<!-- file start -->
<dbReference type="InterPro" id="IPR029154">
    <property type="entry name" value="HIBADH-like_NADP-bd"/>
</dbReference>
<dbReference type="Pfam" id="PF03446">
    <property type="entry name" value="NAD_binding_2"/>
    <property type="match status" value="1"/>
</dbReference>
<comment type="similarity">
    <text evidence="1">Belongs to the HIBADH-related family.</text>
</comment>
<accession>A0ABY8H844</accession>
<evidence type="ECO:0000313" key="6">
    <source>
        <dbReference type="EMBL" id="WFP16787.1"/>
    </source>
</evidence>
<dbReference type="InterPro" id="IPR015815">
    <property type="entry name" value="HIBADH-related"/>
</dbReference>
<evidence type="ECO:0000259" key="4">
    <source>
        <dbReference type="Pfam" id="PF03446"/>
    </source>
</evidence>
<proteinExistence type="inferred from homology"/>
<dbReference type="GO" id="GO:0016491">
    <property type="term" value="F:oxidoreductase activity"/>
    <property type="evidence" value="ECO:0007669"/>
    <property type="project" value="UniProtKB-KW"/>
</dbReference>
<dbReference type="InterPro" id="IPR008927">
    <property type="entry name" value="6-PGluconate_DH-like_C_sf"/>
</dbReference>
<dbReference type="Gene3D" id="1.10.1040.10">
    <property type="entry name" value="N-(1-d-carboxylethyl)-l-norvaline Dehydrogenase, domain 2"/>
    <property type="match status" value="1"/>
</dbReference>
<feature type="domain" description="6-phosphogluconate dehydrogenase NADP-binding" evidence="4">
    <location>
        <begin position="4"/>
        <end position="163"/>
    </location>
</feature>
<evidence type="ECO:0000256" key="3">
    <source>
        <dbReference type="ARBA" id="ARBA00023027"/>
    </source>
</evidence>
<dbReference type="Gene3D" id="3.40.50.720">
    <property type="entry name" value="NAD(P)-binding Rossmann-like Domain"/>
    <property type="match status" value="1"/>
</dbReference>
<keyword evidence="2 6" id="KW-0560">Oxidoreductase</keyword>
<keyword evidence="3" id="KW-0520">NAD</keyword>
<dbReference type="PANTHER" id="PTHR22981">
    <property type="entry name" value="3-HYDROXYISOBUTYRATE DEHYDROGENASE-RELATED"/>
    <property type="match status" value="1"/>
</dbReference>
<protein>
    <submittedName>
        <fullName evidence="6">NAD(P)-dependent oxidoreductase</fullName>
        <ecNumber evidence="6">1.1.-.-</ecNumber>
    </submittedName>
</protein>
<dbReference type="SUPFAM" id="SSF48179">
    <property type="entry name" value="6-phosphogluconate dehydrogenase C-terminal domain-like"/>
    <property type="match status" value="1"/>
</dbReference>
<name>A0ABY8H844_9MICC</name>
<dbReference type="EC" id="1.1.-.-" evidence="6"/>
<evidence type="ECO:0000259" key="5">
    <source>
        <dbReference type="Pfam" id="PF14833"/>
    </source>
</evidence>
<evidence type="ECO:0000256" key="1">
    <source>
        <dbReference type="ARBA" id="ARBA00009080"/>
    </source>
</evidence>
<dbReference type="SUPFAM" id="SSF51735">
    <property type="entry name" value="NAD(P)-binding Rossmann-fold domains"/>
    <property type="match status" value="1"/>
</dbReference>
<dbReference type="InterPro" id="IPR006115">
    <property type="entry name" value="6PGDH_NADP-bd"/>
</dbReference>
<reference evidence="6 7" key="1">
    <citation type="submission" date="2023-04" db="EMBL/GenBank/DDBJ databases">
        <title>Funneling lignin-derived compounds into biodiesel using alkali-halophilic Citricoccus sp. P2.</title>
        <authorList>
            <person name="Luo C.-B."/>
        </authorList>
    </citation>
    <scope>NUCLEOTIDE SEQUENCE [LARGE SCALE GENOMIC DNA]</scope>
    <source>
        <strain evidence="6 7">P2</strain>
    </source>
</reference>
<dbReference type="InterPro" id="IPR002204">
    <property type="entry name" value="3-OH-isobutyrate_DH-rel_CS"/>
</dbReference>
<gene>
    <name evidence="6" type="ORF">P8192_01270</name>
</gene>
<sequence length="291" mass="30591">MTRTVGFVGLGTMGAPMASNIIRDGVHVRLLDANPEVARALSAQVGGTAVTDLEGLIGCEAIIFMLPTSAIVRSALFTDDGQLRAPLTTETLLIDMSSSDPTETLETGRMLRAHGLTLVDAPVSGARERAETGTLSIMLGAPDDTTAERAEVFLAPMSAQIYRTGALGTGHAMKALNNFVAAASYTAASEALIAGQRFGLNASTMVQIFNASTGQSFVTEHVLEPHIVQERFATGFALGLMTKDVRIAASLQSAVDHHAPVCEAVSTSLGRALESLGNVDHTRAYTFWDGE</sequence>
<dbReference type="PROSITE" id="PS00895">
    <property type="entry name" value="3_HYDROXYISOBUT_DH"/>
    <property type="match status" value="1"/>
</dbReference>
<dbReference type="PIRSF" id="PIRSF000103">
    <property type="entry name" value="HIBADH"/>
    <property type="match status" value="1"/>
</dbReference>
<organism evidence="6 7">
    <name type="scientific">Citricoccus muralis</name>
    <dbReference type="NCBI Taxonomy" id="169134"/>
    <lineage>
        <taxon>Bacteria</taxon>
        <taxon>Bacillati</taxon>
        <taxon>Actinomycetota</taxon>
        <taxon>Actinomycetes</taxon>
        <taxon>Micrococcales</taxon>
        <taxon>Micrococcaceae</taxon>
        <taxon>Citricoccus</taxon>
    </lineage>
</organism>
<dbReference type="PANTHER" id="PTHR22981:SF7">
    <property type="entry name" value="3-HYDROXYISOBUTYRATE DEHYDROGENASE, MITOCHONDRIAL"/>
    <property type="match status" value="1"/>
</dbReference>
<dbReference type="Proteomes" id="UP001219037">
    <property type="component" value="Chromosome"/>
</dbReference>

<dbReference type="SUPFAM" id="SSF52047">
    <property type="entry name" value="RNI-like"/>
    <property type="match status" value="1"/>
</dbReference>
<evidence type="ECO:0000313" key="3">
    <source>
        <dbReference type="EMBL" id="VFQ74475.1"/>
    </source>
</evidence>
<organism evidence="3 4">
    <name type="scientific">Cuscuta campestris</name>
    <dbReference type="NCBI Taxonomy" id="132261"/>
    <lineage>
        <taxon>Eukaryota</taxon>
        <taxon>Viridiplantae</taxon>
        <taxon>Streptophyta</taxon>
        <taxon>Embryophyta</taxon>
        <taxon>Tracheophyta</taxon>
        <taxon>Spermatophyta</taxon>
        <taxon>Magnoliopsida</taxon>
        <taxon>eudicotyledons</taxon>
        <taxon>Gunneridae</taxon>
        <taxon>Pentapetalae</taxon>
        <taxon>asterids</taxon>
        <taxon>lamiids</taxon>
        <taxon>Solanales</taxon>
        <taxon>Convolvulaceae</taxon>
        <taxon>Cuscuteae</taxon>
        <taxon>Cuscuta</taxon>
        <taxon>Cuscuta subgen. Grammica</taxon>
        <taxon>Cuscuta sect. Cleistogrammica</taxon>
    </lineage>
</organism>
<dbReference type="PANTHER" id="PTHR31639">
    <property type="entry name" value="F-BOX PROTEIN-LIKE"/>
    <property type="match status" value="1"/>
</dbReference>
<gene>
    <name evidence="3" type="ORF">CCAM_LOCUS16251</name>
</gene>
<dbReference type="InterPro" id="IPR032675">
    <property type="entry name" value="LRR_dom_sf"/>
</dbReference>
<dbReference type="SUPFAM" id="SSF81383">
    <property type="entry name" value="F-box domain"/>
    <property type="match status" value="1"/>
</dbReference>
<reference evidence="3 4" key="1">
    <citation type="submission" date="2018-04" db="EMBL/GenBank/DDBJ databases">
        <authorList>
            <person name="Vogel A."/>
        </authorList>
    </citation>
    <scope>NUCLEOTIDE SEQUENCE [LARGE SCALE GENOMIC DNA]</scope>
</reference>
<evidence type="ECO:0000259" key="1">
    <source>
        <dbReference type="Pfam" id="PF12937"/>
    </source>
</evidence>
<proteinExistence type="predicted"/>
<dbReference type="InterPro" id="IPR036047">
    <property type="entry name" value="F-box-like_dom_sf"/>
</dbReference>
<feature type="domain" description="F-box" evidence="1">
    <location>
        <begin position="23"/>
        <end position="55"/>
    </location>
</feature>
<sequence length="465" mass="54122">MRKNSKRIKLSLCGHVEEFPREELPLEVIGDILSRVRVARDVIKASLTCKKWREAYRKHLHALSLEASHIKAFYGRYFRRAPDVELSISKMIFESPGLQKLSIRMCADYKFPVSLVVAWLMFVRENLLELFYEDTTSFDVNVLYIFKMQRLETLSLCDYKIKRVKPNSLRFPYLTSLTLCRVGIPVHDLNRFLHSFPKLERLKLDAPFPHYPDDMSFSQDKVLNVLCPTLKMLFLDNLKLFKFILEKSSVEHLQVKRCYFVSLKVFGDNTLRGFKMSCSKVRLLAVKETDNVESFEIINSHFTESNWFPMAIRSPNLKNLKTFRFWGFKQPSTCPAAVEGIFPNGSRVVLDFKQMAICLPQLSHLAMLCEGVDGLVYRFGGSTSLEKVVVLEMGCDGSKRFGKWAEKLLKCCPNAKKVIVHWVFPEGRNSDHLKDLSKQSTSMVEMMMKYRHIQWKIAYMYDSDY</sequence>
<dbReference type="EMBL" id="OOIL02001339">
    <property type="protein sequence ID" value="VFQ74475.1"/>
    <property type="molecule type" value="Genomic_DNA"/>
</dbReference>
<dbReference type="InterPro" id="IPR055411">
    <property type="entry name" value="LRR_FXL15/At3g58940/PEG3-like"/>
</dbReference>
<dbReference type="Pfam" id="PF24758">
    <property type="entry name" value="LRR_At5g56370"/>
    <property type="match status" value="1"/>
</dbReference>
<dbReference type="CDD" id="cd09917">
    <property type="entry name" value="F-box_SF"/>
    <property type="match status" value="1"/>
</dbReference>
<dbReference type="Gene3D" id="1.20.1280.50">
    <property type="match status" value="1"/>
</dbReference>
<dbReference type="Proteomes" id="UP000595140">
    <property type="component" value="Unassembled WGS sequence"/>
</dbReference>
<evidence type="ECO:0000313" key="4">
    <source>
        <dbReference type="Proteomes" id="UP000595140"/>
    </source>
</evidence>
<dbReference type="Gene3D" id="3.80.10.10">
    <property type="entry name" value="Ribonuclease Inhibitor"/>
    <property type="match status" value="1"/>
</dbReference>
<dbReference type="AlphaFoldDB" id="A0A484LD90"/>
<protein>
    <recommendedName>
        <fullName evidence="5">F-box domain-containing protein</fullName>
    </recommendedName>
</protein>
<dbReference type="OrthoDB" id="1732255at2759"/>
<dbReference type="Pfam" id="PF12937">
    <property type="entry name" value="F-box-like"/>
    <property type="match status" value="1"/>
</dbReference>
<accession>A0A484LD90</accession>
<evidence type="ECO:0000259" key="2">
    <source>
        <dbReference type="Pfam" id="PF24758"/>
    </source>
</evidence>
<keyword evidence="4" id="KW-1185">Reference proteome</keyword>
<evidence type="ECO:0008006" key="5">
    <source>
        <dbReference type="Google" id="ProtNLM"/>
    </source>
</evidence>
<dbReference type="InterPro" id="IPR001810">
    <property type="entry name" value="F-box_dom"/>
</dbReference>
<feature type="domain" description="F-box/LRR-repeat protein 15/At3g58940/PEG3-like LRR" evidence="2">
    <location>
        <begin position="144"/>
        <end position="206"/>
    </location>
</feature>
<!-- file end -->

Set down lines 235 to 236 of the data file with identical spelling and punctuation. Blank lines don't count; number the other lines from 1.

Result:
</dbReference>
<dbReference type="AlphaFoldDB" id="A0A484LD90"/>